We all have chores that we would rather not do, but pretty much top of my list is getting my car serviced.
I have no idea why this mundane and routine task, which only happens once a year, elicits such a negative response in me. I get my car serviced, then almost immediately start to dread the reminder arriving. My car is a Toyota, and relatively new, so I don’t know why I get so bent out of shape about dropping my car off in the morning, allowing a courtesy bus to take me to a station and picking it up at the end of my working day having used the train to get back to the bus again. It is really not that hard.
Perhaps what is hard is the pain of handing over a fistful of dollars while suspecting that what has happened in the interim has been limited to an apprentice having been given the task of checking and filling the windscreen wiper fluid tank, pumping the tyres up a bit and spraying some ‘new car smell’ around the interior.
I am sure that is not true, and the auto industry has gone a long way to dispel these ideas. In Australia, Toyota have introduced capped-price servicing, so you only ever pay a low flat rate fee. Except that does not apply to my car because I was able to buy it at a massive discount (I mean, really massive) so I pay full service price for the vehicle. This means I don’t go to Toyota for my service because I can get it done for half the cost elsewhere and that makes me feel sad, because I would like my car serviced by technicians who are trained on my model, especially nowadays when cars less and less mechanical and more and more technical.
It is even more difficult lately, as I can not walk for more than about five minutes without my knee becoming painful, and that means I am driving my dogs to where I walk them so I feel vulnerable without my car. Lately, though, I have become a little worried that the battery may be on the way out as the car has been ever so slightly slower in turning over when I start it lately (join the club, car I know how you feel).
My colleague, who lives in the same area as me, went back to the UK recently and before she left we made a pact that we would both get our cars serviced and give eachother a lift in and back to work on that day. There is a car servicing centre less than a mile down the road from my house and it absolutely does not open before 8 am. I know this because we were both there at 7.45 am today to drop her car off as part one of the pact. A small, sad group of us huddled in the cold outside the door – which was locked – and watched through the windows as the staff in the snug, warm office cheerfully tapped away on their keyboards, determined not to break and let us in one minute too early. One man, an older gentleman, stood with watery eyes and a box of tissues. He had obviously been here before.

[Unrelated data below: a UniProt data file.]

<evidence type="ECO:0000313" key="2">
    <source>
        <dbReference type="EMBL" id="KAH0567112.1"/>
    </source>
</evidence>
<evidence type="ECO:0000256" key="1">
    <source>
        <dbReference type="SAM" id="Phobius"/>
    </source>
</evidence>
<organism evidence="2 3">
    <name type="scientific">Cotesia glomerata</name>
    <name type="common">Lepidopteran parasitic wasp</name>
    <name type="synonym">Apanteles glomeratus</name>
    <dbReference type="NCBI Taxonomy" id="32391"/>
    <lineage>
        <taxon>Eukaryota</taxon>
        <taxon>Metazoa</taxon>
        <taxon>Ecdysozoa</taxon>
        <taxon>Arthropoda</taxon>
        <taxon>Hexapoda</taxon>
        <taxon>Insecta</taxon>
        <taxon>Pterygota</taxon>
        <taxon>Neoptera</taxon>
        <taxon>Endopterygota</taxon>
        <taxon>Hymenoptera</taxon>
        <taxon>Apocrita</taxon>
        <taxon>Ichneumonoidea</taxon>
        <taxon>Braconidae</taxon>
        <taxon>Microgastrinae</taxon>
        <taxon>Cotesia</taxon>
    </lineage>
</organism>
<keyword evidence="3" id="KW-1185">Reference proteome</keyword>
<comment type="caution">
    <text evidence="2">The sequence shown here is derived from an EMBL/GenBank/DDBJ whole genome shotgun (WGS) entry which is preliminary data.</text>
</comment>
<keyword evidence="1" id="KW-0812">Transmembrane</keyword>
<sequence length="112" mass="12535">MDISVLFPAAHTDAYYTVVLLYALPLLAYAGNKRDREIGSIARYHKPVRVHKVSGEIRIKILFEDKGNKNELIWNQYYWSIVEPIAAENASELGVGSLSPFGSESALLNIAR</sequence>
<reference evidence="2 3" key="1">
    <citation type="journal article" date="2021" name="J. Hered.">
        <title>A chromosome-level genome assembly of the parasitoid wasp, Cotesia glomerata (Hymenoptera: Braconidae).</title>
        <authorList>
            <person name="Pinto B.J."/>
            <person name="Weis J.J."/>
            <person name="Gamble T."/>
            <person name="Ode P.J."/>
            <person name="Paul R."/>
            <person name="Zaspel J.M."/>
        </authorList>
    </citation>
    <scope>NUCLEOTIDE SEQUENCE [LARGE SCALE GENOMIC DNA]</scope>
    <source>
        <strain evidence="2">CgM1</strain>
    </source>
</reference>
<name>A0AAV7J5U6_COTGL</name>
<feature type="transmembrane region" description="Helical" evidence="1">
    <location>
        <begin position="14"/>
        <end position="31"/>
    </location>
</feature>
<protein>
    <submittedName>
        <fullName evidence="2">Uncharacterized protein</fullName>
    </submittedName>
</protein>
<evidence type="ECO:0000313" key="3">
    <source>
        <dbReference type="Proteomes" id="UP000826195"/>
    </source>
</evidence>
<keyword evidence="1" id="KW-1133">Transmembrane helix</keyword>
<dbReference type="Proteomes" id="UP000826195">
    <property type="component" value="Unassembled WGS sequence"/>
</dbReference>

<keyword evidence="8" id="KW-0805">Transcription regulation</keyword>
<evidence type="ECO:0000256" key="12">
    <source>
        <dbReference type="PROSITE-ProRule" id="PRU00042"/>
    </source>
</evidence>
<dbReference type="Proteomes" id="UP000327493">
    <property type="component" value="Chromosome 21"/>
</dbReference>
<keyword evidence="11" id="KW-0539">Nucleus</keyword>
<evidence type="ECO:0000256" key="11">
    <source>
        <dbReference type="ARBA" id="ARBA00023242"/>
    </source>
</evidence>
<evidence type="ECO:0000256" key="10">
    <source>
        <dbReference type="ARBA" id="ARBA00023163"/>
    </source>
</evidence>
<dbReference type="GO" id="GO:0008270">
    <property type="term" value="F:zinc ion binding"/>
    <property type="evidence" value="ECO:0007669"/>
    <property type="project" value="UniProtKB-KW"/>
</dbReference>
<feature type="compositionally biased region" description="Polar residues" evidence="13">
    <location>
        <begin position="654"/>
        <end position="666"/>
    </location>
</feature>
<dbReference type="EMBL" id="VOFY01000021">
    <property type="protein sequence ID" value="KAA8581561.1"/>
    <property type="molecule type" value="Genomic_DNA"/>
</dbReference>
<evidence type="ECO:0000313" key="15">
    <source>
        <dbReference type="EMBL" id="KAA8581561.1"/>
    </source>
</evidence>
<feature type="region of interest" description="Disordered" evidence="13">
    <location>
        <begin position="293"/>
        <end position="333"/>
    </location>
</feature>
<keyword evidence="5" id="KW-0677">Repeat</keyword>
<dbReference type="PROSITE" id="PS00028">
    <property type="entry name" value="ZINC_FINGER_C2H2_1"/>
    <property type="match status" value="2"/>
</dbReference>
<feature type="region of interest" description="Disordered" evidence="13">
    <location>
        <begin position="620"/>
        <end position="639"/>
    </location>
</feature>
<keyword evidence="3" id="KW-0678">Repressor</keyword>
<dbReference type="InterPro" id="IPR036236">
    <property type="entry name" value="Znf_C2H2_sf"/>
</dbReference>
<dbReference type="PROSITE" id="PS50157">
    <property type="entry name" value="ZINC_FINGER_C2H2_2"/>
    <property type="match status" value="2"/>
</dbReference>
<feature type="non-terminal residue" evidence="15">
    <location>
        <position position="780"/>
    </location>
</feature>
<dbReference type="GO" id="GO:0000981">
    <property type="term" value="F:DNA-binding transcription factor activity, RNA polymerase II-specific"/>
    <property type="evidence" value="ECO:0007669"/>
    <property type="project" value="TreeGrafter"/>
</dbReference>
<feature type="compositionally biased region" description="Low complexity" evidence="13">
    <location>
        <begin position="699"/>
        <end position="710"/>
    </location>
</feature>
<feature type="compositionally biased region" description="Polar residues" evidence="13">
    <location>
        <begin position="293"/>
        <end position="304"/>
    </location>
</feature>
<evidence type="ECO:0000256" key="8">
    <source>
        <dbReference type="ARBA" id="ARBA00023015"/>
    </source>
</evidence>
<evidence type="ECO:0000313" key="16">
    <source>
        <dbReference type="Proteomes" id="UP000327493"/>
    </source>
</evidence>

At one point, one of the staff members in the office got out from behind the counter and walked across the floor in front of the door, but it was a false alarm, he was going somewhere else.
‘He didn’t even look up,’ my mate said.
‘Nope,’ I agreed, ‘probably part of the training. They have been taught not to make eye contact through the glass, in case we try to engage with them.’
An older woman came up being the group and pushed through.
‘Excuse me,’ she said, somewhat after the fact. She tried the door.
‘Oh!’ She said,’ it is locked.’
‘Yes,’ my mate replied,’ that is why we are all at standing here on the pavement.’
At 8 am on the dot, the door was opened and all six of us piled in. A few minutes later we were driving out and on our way.
I had decided to book my car in later when we came to pick up as everyone seemed a bit tense after the wait.
‘That woman,’ said my mate, ‘barged straight through to the counter. She nearly knocked that poor sod with the tissues flying.’
‘It is a dog-eat-dog business, alright.’ I agreed.
We left work early and came to pick her car up. This time the office was empty and the lads behind the counter were more than happy to make eye contact and have a chat. I booked my car in for next Wednesday when the while sorry scene will play out again and then it will be over for another year, or 40 000 kilometres, whichever is sooner.